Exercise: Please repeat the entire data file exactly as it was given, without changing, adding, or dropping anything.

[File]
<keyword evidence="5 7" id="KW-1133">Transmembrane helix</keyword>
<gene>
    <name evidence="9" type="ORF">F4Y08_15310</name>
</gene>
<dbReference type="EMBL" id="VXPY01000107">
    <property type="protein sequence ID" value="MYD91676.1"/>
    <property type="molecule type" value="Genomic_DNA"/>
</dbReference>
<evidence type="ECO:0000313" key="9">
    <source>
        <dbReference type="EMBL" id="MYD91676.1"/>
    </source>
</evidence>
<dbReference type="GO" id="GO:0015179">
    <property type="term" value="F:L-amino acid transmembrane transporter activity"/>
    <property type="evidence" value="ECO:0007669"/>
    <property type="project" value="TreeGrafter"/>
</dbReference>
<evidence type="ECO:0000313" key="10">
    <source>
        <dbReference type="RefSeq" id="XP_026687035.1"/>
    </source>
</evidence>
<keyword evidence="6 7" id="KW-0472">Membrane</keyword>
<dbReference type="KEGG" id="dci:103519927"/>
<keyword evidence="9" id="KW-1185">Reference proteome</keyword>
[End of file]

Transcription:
<keyword evidence="5 7" id="KW-1133">Transmembrane helix</keyword>
<gene>
    <name evidence="9" type="ORF">F4Y08_15310</name>
</gene>
<dbReference type="EMBL" id="VXPY01000107">
    <property type="protein sequence ID" value="MYD91676.1"/>
    <property type="molecule type" value="Genomic_DNA"/>
</dbReference>
<evidence type="ECO:0000313" key="9">
    <source>
        <dbReference type="EMBL" id="MYD91676.1"/>
    </source>
</evidence>
<dbReference type="GO" id="GO:0015179">
    <property type="term" value="F:L-amino acid transmembrane transporter activity"/>
    <property type="evidence" value="ECO:0007669"/>
    <property type="project" value="TreeGrafter"/>
</dbReference>
<evidence type="ECO:0000313" key="10">
    <source>
        <dbReference type="RefSeq" id="XP_026687035.1"/>
    </source>
</evidence>
<keyword evidence="6 7" id="KW-0472">Membrane</keyword>
<dbReference type="KEGG" id="dci:103519927"/>
<keyword evidence="9" id="KW-1185">Reference proteome</keyword>